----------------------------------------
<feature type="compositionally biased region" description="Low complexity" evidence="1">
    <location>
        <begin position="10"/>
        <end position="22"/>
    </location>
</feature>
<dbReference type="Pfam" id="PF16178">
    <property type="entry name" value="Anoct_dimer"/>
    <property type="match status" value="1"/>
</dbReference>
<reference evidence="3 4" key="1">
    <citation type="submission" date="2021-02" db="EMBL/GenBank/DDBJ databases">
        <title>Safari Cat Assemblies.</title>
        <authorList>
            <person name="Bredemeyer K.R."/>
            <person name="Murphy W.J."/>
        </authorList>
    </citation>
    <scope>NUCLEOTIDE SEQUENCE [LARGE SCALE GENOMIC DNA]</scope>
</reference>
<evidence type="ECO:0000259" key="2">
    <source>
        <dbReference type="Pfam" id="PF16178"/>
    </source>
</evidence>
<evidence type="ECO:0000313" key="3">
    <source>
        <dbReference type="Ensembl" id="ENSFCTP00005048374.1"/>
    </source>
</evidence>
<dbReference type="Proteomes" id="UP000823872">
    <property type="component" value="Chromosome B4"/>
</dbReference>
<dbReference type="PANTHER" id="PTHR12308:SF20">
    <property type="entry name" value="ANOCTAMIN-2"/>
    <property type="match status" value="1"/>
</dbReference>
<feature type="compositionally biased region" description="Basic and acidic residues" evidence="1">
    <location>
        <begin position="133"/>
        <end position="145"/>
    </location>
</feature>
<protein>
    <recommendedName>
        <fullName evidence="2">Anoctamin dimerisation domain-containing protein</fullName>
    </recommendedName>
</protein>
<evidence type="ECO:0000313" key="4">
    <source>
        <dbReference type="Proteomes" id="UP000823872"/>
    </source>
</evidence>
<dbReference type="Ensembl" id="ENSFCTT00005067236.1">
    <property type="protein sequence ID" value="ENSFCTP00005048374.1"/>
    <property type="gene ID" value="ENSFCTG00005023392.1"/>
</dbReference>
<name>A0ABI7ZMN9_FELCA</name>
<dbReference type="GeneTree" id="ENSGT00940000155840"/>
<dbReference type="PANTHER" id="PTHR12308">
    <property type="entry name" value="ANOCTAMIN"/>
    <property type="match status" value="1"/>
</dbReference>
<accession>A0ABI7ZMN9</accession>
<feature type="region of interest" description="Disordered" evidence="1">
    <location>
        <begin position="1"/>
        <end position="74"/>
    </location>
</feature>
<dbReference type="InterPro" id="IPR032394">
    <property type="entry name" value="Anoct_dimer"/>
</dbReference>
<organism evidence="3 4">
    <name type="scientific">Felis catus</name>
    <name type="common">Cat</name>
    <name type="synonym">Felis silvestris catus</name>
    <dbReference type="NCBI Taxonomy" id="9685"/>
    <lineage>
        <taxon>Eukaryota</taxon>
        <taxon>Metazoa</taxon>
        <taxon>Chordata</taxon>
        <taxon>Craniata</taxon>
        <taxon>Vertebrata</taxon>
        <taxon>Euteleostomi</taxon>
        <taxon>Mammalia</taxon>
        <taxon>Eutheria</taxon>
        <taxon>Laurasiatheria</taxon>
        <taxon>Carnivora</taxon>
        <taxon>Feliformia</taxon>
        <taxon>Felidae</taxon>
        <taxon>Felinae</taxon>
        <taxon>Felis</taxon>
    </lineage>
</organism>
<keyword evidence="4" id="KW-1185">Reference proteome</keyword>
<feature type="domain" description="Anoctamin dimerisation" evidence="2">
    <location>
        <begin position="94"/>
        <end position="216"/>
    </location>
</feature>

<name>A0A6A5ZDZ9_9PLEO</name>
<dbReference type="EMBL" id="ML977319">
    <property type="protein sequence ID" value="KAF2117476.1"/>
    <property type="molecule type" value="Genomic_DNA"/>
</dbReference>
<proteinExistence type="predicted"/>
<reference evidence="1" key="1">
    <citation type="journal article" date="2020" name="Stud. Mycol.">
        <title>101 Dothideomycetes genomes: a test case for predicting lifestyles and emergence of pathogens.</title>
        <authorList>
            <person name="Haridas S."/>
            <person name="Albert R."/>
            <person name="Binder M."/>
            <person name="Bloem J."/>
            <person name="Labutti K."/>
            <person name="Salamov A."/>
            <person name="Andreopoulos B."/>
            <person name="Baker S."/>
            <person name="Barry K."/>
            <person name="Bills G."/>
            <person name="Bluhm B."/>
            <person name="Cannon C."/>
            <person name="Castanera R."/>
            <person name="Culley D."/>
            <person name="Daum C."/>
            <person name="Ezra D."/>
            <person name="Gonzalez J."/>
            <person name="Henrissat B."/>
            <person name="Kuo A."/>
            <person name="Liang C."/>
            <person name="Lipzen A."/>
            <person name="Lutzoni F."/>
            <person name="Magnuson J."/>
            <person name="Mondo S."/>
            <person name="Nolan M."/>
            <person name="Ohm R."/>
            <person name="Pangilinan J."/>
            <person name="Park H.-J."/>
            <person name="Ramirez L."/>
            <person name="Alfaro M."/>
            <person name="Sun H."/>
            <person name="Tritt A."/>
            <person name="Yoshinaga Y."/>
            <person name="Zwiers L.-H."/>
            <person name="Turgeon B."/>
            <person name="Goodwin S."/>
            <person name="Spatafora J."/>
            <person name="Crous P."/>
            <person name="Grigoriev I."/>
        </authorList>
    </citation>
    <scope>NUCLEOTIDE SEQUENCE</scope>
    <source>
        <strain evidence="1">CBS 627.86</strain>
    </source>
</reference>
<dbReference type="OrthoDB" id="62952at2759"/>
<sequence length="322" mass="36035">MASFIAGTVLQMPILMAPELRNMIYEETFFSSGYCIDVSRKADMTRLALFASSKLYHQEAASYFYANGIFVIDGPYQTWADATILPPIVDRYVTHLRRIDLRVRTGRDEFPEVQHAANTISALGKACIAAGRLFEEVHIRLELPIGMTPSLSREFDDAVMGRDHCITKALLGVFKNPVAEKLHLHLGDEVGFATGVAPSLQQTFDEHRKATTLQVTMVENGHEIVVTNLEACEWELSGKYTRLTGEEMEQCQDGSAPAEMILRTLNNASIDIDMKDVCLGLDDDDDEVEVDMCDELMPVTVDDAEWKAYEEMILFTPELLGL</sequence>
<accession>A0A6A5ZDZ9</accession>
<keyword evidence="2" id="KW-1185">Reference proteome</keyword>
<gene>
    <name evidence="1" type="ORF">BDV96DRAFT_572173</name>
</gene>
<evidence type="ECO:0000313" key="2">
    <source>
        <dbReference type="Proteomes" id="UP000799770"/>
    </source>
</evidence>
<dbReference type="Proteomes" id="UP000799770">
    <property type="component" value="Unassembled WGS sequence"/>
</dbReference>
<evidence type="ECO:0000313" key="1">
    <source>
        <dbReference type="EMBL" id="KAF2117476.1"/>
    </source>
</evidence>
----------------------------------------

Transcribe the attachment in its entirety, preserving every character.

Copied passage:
<feature type="compositionally biased region" description="Low complexity" evidence="1">
    <location>
        <begin position="10"/>
        <end position="22"/>
    </location>
</feature>
<dbReference type="Pfam" id="PF16178">
    <property type="entry name" value="Anoct_dimer"/>
    <property type="match status" value="1"/>
</dbReference>
<reference evidence="3 4" key="1">
    <citation type="submission" date="2021-02" db="EMBL/GenBank/DDBJ databases">
        <title>Safari Cat Assemblies.</title>
        <authorList>
            <person name="Bredemeyer K.R."/>
            <person name="Murphy W.J."/>
        </authorList>
    </citation>
    <scope>NUCLEOTIDE SEQUENCE [LARGE SCALE GENOMIC DNA]</scope>
</reference>
<evidence type="ECO:0000259" key="2">
    <source>
        <dbReference type="Pfam" id="PF16178"/>
    </source>
</evidence>
<evidence type="ECO:0000313" key="3">
    <source>
        <dbReference type="Ensembl" id="ENSFCTP00005048374.1"/>
    </source>
</evidence>
<dbReference type="Proteomes" id="UP000823872">
    <property type="component" value="Chromosome B4"/>
</dbReference>
<dbReference type="PANTHER" id="PTHR12308:SF20">
    <property type="entry name" value="ANOCTAMIN-2"/>
    <property type="match status" value="1"/>
</dbReference>
<feature type="compositionally biased region" description="Basic and acidic residues" evidence="1">
    <location>
        <begin position="133"/>
        <end position="145"/>
    </location>
</feature>
<protein>
    <recommendedName>
        <fullName evidence="2">Anoctamin dimerisation domain-containing protein</fullName>
    </recommendedName>
</protein>
<evidence type="ECO:0000313" key="4">
    <source>
        <dbReference type="Proteomes" id="UP000823872"/>
    </source>
</evidence>
<dbReference type="Ensembl" id="ENSFCTT00005067236.1">
    <property type="protein sequence ID" value="ENSFCTP00005048374.1"/>
    <property type="gene ID" value="ENSFCTG00005023392.1"/>
</dbReference>
<name>A0ABI7ZMN9_FELCA</name>
<dbReference type="GeneTree" id="ENSGT00940000155840"/>
<dbReference type="PANTHER" id="PTHR12308">
    <property type="entry name" value="ANOCTAMIN"/>
    <property type="match status" value="1"/>
</dbReference>
<accession>A0ABI7ZMN9</accession>
<feature type="region of interest" description="Disordered" evidence="1">
    <location>
        <begin position="1"/>
        <end position="74"/>
    </location>
</feature>
<dbReference type="InterPro" id="IPR032394">
    <property type="entry name" value="Anoct_dimer"/>
</dbReference>
<organism evidence="3 4">
    <name type="scientific">Felis catus</name>
    <name type="common">Cat</name>
    <name type="synonym">Felis silvestris catus</name>
    <dbReference type="NCBI Taxonomy" id="9685"/>
    <lineage>
        <taxon>Eukaryota</taxon>
        <taxon>Metazoa</taxon>
        <taxon>Chordata</taxon>
        <taxon>Craniata</taxon>
        <taxon>Vertebrata</taxon>
        <taxon>Euteleostomi</taxon>
        <taxon>Mammalia</taxon>
        <taxon>Eutheria</taxon>
        <taxon>Laurasiatheria</taxon>
        <taxon>Carnivora</taxon>
        <taxon>Feliformia</taxon>
        <taxon>Felidae</taxon>
        <taxon>Felinae</taxon>
        <taxon>Felis</taxon>
    </lineage>
</organism>
<keyword evidence="4" id="KW-1185">Reference proteome</keyword>
<feature type="domain" description="Anoctamin dimerisation" evidence="2">
    <location>
        <begin position="94"/>
        <end position="216"/>
    </location>
</feature>

<name>A0A6A5ZDZ9_9PLEO</name>
<dbReference type="EMBL" id="ML977319">
    <property type="protein sequence ID" value="KAF2117476.1"/>
    <property type="molecule type" value="Genomic_DNA"/>
</dbReference>
<proteinExistence type="predicted"/>
<reference evidence="1" key="1">
    <citation type="journal article" date="2020" name="Stud. Mycol.">
        <title>101 Dothideomycetes genomes: a test case for predicting lifestyles and emergence of pathogens.</title>
        <authorList>
            <person name="Haridas S."/>
            <person name="Albert R."/>
            <person name="Binder M."/>
            <person name="Bloem J."/>
            <person name="Labutti K."/>
            <person name="Salamov A."/>
            <person name="Andreopoulos B."/>
            <person name="Baker S."/>
            <person name="Barry K."/>
            <person name="Bills G."/>
            <person name="Bluhm B."/>
            <person name="Cannon C."/>
            <person name="Castanera R."/>
            <person name="Culley D."/>
            <person name="Daum C."/>
            <person name="Ezra D."/>
            <person name="Gonzalez J."/>
            <person name="Henrissat B."/>
            <person name="Kuo A."/>
            <person name="Liang C."/>
            <person name="Lipzen A."/>
            <person name="Lutzoni F."/>
            <person name="Magnuson J."/>
            <person name="Mondo S."/>
            <person name="Nolan M."/>
            <person name="Ohm R."/>
            <person name="Pangilinan J."/>
            <person name="Park H.-J."/>
            <person name="Ramirez L."/>
            <person name="Alfaro M."/>
            <person name="Sun H."/>
            <person name="Tritt A."/>
            <person name="Yoshinaga Y."/>
            <person name="Zwiers L.-H."/>
            <person name="Turgeon B."/>
            <person name="Goodwin S."/>
            <person name="Spatafora J."/>
            <person name="Crous P."/>
            <person name="Grigoriev I."/>
        </authorList>
    </citation>
    <scope>NUCLEOTIDE SEQUENCE</scope>
    <source>
        <strain evidence="1">CBS 627.86</strain>
    </source>
</reference>
<dbReference type="OrthoDB" id="62952at2759"/>
<sequence length="322" mass="36035">MASFIAGTVLQMPILMAPELRNMIYEETFFSSGYCIDVSRKADMTRLALFASSKLYHQEAASYFYANGIFVIDGPYQTWADATILPPIVDRYVTHLRRIDLRVRTGRDEFPEVQHAANTISALGKACIAAGRLFEEVHIRLELPIGMTPSLSREFDDAVMGRDHCITKALLGVFKNPVAEKLHLHLGDEVGFATGVAPSLQQTFDEHRKATTLQVTMVENGHEIVVTNLEACEWELSGKYTRLTGEEMEQCQDGSAPAEMILRTLNNASIDIDMKDVCLGLDDDDDEVEVDMCDELMPVTVDDAEWKAYEEMILFTPELLGL</sequence>
<accession>A0A6A5ZDZ9</accession>
<keyword evidence="2" id="KW-1185">Reference proteome</keyword>
<gene>
    <name evidence="1" type="ORF">BDV96DRAFT_572173</name>
</gene>
<evidence type="ECO:0000313" key="2">
    <source>
        <dbReference type="Proteomes" id="UP000799770"/>
    </source>
</evidence>
<dbReference type="Proteomes" id="UP000799770">
    <property type="component" value="Unassembled WGS sequence"/>
</dbReference>
<evidence type="ECO:0000313" key="1">
    <source>
        <dbReference type="EMBL" id="KAF2117476.1"/>
    </source>
</evidence>